Three (3) respondents suggest a return toward the long term trend line of summer sea ice loss. Six (6) respondents anticipate the 2008 extent to be close to the 2007 record minimum. Five (5) respondents suggest additional ice loss compared to the 2007 minimum. None suggested a return to mean 1979–2000 September values of 7.0 million square kilometers.
Compared to the 1979–2000 climatology, many respondents suggested a general repeat of 2007 for 2008 in terms of September sea ice extent; however, their reasoning for 2008 differs from the 2007 event. At the workshop and from recent publications, there is near consensus that the 2007 sea ice minimum was due to the combination of almost two decades of preconditioning (thinning and increased ice export) plus a rare supportive weather pattern in summer 2007. Some respondents note that atmospheric circulation played a role in 2007, but that it is not probable that such an unusual wind pattern will repeat itself in 2008. Many respondents point to initial conditions for 2008: less multiyear sea ice in March 2008 compared to 2007, a potentially faster rate of melting in summer in 2008. The range of respondents' estimates from 3.1 to 5.5 million square kilometers for September 2008 primarily reflects the relative importance that was given to these two factors.
The following section lists the contributors, their September 2008 outlook (in million square kilometers), and extracts key statements that comment on methods and data sources. The responses are divided into three groups: more than the sea ice extent than September 2007, about the same sea ice extent, and below the sea ice extent of September 2007. The number in brackets at the end of each statement provides a link to their full narration. Note that these outlooks were provided as a method for a semi-quantitative synthesis, and do not imply that sea ice extent can be forecast to this accuracy.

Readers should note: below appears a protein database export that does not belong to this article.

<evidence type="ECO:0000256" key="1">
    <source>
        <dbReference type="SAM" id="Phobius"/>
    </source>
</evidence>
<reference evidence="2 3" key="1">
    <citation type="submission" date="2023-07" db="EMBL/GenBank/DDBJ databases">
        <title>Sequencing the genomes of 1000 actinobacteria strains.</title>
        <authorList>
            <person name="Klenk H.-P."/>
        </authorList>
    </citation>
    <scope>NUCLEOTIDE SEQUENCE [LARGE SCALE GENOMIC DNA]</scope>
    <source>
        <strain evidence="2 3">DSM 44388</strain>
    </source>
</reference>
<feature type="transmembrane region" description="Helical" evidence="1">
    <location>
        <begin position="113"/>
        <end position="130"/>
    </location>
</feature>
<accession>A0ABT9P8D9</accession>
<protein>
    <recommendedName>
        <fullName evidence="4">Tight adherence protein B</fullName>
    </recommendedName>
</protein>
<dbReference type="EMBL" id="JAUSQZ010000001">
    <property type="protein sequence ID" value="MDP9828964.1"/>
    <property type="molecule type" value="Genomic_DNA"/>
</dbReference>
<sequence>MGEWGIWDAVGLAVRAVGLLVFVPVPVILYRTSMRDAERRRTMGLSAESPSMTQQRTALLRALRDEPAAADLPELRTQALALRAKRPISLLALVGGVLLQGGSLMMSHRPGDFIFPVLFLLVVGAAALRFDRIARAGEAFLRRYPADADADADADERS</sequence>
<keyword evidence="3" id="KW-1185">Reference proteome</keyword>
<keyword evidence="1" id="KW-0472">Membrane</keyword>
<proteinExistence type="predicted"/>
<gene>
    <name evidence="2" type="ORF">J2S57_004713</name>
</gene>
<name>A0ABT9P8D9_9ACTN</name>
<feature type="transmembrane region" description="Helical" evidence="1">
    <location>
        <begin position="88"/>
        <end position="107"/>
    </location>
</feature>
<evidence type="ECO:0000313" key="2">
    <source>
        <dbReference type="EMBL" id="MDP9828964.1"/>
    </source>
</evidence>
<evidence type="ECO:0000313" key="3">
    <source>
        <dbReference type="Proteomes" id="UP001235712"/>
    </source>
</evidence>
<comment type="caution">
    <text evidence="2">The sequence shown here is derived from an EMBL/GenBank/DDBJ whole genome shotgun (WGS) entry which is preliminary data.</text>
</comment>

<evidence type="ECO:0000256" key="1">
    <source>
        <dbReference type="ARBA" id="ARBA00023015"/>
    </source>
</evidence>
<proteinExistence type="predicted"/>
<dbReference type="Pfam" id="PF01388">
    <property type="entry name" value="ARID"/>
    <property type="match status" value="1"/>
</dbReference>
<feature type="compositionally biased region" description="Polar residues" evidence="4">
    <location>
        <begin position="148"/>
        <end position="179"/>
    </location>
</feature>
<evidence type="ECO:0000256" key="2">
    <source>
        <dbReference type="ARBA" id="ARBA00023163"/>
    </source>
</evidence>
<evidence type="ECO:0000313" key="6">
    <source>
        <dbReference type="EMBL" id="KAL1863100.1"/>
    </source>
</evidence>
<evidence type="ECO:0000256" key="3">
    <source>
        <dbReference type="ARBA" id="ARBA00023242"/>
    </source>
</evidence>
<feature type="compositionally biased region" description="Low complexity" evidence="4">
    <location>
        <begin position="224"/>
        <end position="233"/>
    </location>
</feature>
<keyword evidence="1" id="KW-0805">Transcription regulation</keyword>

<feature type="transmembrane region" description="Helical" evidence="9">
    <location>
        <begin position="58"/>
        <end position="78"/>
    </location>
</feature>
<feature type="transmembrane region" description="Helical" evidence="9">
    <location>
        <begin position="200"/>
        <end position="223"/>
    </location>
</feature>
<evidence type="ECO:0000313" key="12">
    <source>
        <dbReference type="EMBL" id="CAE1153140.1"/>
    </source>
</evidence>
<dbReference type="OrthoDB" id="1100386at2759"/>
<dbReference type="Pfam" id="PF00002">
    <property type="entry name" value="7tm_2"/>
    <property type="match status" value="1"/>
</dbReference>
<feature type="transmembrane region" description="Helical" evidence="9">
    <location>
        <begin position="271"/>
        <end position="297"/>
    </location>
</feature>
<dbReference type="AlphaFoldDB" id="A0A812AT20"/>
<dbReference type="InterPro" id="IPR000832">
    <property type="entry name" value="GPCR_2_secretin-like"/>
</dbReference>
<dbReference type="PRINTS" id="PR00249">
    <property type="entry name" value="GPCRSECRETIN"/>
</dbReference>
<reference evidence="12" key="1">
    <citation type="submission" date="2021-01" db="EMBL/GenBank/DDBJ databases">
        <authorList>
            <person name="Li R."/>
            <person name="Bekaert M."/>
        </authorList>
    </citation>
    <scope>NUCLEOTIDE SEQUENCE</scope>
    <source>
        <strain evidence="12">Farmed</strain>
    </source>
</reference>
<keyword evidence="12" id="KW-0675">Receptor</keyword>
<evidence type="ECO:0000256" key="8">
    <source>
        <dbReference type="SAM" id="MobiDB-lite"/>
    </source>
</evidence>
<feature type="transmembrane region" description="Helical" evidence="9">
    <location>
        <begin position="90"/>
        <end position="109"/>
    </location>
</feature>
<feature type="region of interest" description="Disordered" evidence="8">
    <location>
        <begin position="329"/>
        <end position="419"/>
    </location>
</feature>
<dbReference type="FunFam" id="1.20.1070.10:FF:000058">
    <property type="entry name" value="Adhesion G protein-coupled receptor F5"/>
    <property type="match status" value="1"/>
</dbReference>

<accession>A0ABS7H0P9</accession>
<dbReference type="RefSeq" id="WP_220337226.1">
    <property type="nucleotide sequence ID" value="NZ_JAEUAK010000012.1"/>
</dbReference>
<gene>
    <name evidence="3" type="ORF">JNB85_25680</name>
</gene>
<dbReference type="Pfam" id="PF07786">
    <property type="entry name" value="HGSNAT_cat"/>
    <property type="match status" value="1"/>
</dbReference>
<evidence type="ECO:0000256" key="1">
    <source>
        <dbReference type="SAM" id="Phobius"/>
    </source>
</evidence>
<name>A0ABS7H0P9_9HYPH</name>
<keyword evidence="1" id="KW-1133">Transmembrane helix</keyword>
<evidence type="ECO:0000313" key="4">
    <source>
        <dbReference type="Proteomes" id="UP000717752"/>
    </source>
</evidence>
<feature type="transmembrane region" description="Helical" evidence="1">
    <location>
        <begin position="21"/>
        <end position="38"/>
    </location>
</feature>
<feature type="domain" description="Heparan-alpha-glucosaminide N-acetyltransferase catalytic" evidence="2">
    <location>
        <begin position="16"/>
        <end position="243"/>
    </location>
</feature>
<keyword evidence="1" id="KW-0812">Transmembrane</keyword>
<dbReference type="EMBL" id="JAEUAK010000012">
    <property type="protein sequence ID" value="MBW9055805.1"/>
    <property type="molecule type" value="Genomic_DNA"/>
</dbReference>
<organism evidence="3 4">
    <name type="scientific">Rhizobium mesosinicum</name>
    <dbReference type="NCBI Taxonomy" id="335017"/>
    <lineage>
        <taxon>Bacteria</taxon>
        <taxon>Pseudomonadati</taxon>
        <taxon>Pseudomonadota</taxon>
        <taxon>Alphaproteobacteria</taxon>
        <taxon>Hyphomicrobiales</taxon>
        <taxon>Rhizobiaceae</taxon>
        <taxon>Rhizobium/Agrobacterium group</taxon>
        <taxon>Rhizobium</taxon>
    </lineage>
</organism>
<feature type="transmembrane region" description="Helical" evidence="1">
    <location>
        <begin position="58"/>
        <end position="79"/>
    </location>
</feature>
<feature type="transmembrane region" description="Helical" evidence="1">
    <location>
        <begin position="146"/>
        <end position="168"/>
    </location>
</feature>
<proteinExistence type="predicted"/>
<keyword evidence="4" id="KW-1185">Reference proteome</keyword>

Key Statements From Individual Outlooks
More than the 2007 Sea Ice Minimum Extent:
Stern, 5.5. I believe it's important to include an estimate based on linear persistence. The degree to which this estimate is wrong is a measure of the degree to which the sea ice extent is not following a linear trend.
Bitz, 5.3. The 29 year observational record of September sea ice extent has zero autocorrelation, zero skew, and zero correlation with the [prior] May extent. These statistics are in general agreement with much longer records that are available from the Community Climate System Model version 3, CCSM3. Therefore, I have extrapolated the trend line for September sea ice extent to 2008.
Kwok, 5.0. Even though the seasonal ice cover was formed later in the fall of 2007, the mean thickness of the FY ice cover at the end of March seems comparable to that of the previous two seasons because of lower snow accumulation and thus faster growth i.e., higher ice production. The higher latitude seasonal ice cover is also thicker and regions with typically shorter melt seasons can be expected to have a better chance of surviving the summer.
About the Same as the 2007 Sea Ice Minimum Extent:
Lindsay, 4.5. The prediction is made from an ice/ocean model estimate of the state of the system at the end of April 2008. The model field in April that is best correlated with the pan-Arctic ice extent in September over the last 20 years is the area of ice and water less than 2 m thick (what we call the G2 field). The field of G2 for 2008 would predict a very low ice extent in September but the prediction is not as low as the prediction for 2007 and is much above the observed extent for 2007.
Zhang, 4.5. We would like to participate in the 2008 September arctic sea ice outlooks by conducting ensemble predictions [with a sea ice model]. The ensemble consists of seven members which use NCEP/NCAR atmospheric forcing fields from 2001-2007. The prediction starts on May 1, 2008.
Pokrovsky from Russia, 4.4 Inferred. Atmospheric circulations in March-April in Pacific sector of Arctic were substantially different between 2007 and 2008. Surface water salinity in Pacific sector of Arctic was lower in last autumn than in previous year. Actually, arctic ice in Pacific sector is rather thin now. The SAT field of 2008 April has lower positive anomaly in domain of Chukchi and Bering seas. Meanwhile, much stronger SAT positive anomaly was occurred in past year corresponding field over Kara Sea and Eastern Siberia.